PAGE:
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    • #2098
      Priyansh Agrawal

      I’ve got a problem in porting a multi-thread-c-programm from Win32 to Linux. On both OS there are very similar functions to create threads.
      I use _beginthread in Win32 (process.h) and pthread_create in Linux (pthread.h).

      Normaly both functions work fine in both OS – except for one thing: I have to sync the child-thread with the main-program. So both functions/threads get the same pointer to a status variable which tells them whether to wait or to run.

      In Win32 this works fine. The same code in Linux produces an endless loop.
      The child-thread has something like: while(*status == 0);
      “status” is a pointer to an integer.
      I know, normally this IS an endless loop. But NOT when the other process changes the value of this variable.

      The pointers in both processes point exactly to the same address. In Win32 this loop recognizes when the value has changed. But not in Linux ???!!!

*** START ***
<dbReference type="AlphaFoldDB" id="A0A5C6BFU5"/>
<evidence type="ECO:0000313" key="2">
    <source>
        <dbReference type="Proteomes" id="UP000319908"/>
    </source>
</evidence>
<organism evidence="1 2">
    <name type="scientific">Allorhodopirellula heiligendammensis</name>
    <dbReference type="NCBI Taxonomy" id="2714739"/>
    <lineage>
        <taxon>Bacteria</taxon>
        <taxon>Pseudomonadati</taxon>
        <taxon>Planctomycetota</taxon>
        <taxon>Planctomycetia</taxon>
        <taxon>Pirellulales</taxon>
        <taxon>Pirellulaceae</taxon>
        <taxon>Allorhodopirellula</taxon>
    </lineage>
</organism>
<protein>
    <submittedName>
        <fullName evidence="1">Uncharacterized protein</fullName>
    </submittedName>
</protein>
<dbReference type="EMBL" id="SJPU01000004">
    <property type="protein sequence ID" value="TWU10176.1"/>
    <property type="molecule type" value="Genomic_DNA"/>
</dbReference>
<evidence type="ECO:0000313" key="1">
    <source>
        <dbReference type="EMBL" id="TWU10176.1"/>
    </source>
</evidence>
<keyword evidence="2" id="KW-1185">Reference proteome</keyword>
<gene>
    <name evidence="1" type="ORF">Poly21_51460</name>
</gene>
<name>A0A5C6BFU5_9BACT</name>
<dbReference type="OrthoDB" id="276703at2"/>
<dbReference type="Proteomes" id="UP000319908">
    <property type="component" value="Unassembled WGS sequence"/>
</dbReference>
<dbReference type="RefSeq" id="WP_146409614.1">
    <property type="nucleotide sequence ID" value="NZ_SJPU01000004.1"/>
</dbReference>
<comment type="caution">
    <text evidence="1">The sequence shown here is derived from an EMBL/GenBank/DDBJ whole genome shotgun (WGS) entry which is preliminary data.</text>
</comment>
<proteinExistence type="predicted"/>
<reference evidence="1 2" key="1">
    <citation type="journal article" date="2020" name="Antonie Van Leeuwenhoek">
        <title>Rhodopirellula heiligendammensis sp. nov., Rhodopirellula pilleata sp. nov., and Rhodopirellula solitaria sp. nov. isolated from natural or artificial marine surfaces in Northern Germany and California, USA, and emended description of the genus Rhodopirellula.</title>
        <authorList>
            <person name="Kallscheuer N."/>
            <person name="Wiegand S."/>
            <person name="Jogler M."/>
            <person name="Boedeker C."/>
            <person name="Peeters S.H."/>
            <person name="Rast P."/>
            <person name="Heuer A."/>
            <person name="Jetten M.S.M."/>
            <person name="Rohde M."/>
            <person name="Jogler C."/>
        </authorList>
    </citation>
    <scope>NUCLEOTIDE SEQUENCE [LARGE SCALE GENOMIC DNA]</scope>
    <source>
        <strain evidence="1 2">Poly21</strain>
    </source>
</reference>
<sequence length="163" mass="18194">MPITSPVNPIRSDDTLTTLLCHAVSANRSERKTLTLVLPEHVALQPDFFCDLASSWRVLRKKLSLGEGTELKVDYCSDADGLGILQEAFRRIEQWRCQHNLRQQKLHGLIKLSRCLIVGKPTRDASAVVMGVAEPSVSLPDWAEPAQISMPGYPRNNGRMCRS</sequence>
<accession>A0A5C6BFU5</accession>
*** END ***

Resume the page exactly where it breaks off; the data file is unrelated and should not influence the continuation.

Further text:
I don’t understand this behaviour at all.
      Ahh, I found out something weird:
      When the program produces output on the console, the Linux-code works, too.
      But I don’t want to produce console-output in this loop!

      Could anybody help?

    • #3387
      Priyansh Agrawal

      Ok, I found the problem/solution but I’m not satisfied: All works fine when the optimizations in gcc are turned off.
      Each optimization (O, O1, O2, O3, Os) will cause an endless loop.

      Here an example:

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